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In situ soil respiration at reclaimed and unreclaimed post-mining sites: Responses to temperature and reclamation treatment
- Bujalský, Luděk, Kaneda, Satoshi, Dvorščík, Petr, Frouz, Jan
- Ecological engineering 2014 v.68 pp. 53-59
- Betula, biomass, carbon, carbon dioxide, chronosequences, coal, mining, planting, shade, soil pH, soil respiration, soil temperature, terrestrial ecosystems, Czech Republic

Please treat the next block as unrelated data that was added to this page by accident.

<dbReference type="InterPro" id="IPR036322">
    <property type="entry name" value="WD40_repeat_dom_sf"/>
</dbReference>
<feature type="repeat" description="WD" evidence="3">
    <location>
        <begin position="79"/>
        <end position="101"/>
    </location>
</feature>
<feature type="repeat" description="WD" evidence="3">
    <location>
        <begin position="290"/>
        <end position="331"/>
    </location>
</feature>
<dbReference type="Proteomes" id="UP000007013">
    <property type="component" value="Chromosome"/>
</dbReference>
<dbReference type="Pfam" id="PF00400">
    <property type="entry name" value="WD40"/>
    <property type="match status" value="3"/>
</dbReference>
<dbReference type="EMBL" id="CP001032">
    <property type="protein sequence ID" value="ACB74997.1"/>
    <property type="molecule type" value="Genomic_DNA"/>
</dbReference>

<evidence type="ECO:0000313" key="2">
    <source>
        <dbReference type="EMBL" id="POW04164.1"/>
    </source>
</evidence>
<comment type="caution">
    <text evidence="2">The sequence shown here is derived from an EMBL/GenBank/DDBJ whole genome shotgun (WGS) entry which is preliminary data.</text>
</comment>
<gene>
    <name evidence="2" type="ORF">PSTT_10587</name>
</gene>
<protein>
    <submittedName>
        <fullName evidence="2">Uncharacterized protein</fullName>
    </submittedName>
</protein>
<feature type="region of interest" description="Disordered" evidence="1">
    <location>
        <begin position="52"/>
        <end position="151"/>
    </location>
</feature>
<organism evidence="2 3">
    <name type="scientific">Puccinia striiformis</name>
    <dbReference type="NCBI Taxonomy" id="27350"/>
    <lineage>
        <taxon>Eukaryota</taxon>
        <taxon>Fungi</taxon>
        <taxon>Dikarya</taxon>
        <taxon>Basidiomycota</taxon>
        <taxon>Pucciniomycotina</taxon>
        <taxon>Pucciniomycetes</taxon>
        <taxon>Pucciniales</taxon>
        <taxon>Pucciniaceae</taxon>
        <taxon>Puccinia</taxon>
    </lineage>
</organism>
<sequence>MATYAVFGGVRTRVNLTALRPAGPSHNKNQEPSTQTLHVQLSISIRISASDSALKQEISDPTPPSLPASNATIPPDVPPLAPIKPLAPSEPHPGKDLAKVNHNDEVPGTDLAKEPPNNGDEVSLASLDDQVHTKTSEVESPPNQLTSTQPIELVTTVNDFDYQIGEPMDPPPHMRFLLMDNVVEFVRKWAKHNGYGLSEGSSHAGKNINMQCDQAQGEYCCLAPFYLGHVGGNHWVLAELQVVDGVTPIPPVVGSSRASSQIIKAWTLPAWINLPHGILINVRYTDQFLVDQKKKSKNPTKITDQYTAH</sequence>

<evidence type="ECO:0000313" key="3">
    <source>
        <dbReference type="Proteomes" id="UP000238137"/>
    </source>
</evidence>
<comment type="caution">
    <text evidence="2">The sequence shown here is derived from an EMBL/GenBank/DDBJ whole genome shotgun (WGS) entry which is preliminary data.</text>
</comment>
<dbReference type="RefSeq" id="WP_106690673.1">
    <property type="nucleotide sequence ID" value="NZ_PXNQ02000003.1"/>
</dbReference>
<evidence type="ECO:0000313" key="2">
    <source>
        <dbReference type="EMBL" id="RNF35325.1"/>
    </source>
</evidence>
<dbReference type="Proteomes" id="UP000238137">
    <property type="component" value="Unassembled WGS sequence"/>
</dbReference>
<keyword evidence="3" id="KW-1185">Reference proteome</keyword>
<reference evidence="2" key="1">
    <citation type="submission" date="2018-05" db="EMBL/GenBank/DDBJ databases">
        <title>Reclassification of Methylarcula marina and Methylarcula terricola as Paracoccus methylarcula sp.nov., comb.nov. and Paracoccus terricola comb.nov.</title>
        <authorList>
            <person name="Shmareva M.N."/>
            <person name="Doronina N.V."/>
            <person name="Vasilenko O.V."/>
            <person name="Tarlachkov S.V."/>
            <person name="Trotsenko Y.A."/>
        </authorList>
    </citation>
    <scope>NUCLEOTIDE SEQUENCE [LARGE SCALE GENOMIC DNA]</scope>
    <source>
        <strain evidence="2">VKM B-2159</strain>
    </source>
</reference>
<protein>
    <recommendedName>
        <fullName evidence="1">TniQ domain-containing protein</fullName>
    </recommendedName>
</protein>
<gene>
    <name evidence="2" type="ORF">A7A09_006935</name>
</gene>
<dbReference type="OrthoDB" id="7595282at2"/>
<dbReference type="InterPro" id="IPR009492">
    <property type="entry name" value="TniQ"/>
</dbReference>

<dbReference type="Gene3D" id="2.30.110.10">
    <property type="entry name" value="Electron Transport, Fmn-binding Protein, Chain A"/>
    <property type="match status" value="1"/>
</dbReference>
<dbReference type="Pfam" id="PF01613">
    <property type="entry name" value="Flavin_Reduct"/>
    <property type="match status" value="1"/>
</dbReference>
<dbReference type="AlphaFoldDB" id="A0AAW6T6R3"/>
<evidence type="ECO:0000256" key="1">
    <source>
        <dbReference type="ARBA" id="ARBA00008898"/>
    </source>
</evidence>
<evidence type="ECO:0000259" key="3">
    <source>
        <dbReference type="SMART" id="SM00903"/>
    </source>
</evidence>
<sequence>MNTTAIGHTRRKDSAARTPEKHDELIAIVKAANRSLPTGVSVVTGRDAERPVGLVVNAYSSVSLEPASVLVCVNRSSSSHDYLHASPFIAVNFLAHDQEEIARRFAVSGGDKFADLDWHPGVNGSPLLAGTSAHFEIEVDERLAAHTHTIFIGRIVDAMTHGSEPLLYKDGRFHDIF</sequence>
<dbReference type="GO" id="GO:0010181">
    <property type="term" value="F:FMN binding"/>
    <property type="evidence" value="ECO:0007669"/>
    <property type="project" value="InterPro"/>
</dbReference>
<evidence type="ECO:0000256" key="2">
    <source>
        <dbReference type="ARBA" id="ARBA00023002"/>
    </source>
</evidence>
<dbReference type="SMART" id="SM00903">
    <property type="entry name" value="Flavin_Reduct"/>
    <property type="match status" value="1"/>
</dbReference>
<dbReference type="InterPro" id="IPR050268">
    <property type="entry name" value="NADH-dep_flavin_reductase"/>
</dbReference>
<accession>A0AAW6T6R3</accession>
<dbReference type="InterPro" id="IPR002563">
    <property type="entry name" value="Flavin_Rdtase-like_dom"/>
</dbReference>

- Soil respiration accounts for much of the CO2 released from terrestrial ecosystems into the atmosphere. Although respiration depends on temperature, the relationship between respiration and temperature may vary among soils. Here, we measured soil respiration and soil temperature in chronosequences of reclaimed and unreclaimed post-mining sites (10–50-year-old coal mining heaps near Sokolov, the Czech Republic) to determine the major factors affecting temperature-dependent soil respiration. Soil respiration was repeatedly measured in situ during 2011 and 2012 at five reclaimed sites (planted with alder) and five unreclaimed sites (overgrown with willow, birch, and aspen). In addition, spatial heterogeneity was assessed by repeatedly measuring soil respiration at 30 permanent points at one 28-year-old site (the “30-point” site) in 2007–2008. In all sites root biomass, soil carbon (C) content, soil pH, and the thickness of Oe layer were also measured.In the chronosequences and 30-point site, the relationship between soil respiration and temperature increased with soil C content; soil respiration was unrelated to temperature if soil C content was <9%. The increase in respiration with temperature was enhanced by a thick Oe layer and by high root biomass.Soil respiration at reclaimed sites increased with site age to age 30 years and then decreased. The decrease in respiration at the older sites was associated with a decrease in soil temperature (associated with increased shading). Respiration at unreclaimed sites increased with age and was usually lower than in reclaimed alder plantation of similar ages.